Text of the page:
Tuesday, 07/10/2018
Category:
Petroleum Products

The planned implementation of the International Maritime Organization’s rule slashing allowable sulfur-dioxide emissions from ocean-going ships on January 1, 2020, would create significant demand for 0.5%-sulfur marine fuel — a refined product that few refiners produce today. That could present a big challenge to the global refining sector, which will be called upon to produce marine fuel that complies with “IMO 2020,” as the rule is commonly known. But refiners have stepped up before, and if the IMO 2020 mandate proves to be unachievable and would put global commerce at risk, there could be ways to deal with it — including exemptions or implementation delays. In any case, the move toward much cleaner bunker fuel will be a boon to complex refineries along the U.S. Gulf Coast and elsewhere that can break down bottom-of-the-barrel “residual” fuel oil into feedstocks for gasoline, diesel and other high-value products. Today, we continue our analysis of IMO 2020 and its effects.

Monday, 07/09/2018
Category:
Natural Gas

After treading near the 79-Bcf/d level this past spring, Lower 48 natural gas production surged about 1.5 Bcf/d higher in the last three weeks of June to record highs approaching 82 Bcf/d by month’s end. The supply gains suspended the market’s bullish view of the persistently large storage deficit compared with last year and the five-year average and reeled in the prompt CME/NYMEX Henry Hub futures contract from the $3/MMBtu mark — at least for now. Where did the gains occur and how much of that influx truly is new production versus volumes returning from seasonal maintenance? Today, we examine the drivers behind the recent production jump.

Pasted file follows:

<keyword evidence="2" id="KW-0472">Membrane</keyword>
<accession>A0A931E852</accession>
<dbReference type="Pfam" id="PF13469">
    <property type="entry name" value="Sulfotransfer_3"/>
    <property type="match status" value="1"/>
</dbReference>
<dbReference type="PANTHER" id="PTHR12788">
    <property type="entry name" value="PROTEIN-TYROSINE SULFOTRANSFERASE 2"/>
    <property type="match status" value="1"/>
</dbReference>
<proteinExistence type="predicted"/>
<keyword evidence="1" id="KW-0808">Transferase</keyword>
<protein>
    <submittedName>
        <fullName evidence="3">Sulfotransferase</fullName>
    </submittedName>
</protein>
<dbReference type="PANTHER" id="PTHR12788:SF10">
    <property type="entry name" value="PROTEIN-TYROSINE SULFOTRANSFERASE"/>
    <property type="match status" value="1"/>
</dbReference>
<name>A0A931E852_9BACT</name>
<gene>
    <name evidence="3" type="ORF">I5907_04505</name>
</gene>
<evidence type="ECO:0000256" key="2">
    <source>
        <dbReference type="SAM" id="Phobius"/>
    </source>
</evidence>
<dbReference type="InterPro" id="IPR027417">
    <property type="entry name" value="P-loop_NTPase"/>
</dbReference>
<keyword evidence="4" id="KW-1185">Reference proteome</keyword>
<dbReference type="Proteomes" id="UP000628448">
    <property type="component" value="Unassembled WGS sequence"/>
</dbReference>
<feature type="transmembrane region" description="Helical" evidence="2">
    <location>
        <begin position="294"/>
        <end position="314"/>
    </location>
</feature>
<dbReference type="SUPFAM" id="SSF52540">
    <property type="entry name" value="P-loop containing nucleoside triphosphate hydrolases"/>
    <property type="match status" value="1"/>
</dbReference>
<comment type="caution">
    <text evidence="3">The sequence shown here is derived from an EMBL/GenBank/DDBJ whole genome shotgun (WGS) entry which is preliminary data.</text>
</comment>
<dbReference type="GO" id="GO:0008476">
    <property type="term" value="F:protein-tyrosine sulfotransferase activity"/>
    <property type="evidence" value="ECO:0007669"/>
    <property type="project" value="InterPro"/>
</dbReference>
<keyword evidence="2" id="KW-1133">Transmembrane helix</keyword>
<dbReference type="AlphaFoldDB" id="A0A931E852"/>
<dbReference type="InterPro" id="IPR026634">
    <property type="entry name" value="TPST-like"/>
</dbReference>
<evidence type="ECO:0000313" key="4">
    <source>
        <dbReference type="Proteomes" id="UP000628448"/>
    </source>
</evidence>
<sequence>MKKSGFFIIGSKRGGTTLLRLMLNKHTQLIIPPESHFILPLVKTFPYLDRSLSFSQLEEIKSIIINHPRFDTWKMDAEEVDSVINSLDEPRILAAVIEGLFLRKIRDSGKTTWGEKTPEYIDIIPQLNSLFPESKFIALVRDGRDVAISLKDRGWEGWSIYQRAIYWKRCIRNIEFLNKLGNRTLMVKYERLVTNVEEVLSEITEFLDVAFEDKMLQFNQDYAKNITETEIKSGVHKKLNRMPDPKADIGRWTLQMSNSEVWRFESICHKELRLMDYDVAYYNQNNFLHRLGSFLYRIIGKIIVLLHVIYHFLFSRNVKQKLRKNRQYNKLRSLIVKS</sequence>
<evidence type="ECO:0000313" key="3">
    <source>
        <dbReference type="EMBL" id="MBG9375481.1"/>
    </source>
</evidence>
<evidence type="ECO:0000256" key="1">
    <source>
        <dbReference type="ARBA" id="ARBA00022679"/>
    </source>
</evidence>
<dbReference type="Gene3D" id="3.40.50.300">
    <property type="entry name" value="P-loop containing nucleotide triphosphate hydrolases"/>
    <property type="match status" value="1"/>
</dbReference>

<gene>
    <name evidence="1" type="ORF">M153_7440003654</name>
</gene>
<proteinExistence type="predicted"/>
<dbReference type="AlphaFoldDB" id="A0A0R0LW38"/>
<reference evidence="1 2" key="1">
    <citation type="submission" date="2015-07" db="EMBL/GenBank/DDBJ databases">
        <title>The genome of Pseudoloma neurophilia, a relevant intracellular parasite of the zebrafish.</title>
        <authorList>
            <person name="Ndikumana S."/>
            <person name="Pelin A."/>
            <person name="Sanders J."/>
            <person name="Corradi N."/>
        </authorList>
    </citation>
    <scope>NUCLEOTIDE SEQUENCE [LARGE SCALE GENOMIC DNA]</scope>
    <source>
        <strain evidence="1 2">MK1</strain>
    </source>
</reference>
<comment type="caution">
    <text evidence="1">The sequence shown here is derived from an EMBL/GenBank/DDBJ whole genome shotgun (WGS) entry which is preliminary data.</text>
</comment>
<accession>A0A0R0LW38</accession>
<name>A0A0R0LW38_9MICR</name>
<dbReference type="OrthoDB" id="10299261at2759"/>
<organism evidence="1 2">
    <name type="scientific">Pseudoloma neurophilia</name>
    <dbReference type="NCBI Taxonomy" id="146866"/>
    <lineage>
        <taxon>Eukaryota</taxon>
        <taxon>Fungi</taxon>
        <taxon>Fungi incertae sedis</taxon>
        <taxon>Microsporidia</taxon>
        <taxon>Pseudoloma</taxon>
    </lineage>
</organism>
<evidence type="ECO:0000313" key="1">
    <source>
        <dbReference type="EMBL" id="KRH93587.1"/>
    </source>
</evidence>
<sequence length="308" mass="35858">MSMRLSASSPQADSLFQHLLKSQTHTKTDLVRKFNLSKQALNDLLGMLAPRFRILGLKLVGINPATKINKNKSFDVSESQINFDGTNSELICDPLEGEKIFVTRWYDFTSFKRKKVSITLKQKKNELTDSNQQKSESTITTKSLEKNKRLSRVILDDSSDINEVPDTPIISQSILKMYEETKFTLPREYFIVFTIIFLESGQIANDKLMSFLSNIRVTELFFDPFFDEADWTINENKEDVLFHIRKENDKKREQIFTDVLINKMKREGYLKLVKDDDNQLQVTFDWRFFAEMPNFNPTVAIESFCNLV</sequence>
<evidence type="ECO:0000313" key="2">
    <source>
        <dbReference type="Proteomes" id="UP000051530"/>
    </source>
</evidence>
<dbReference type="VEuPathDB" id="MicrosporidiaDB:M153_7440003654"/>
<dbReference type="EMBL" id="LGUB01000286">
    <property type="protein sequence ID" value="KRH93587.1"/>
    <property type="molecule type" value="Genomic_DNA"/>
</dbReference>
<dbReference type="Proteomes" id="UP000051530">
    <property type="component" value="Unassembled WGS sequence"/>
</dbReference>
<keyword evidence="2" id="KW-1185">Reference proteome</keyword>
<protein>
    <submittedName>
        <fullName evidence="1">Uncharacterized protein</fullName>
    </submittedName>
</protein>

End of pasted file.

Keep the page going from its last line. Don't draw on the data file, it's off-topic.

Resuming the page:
Sunday, 07/08/2018
Category:
Crude Oil

For the first time ever, U.S. crude oil exports have hit the 3 MMb/d mark — a once-unthinkable pace equivalent to sending out 10 fully loaded Very Large Crude Carriers a week. VLCCs, with their 2-MMbbl capacity and rock-bottom per-bbl delivery costs, are the most cost-effective way to transport crude to distant markets like China and India. But there’s still only one terminal on the Gulf Coast that can fill a VLCC to the brim — the Louisiana Offshore Oil Port — and pipeline connections from key Texas and Oklahoma plays to LOOP are limited. Elsewhere along the coast, VLCCs need to be loaded in offshore deep water by reverse lightering from smaller vessels — a slower and more costly loading process. Change is a-comin’, though. Companies are testing the docking and partial loading of VLCCs at terminals along the Texas coast, and plans for a number of greenfield facilities capable of partially — or even fully — loading the gargantuan vessels at the dock are being considered. Today, we review the latest efforts to streamline the loading of VLCCs and what they mean for crude-export economics.

Thursday, 07/05/2018
Category:
Natural Gas

There was a time when natural gas prices in the Permian Basin spent most of the summer bouncing within a few cents of the benchmark Henry Hub, as ample pipeline takeaway capacity and seasonally strong demand combined to keep a lid on price blowouts. Times have certainly changed, with ballooning local production overwhelming existing takeaway capacity and widening the price spread between Permian gas markets and Henry Hub. However, the erosion in Permian gas basis has been anything but orderly. The current market is defined by significant swings in gas basis, depending on factors such as pipeline maintenance and weather. So, while the trend in Permian gas basis is decidedly lower, the path to get there is looking like a gut-wrenching roller coaster ride. Today, we look at recent swings in Permian natural gas basis pricing.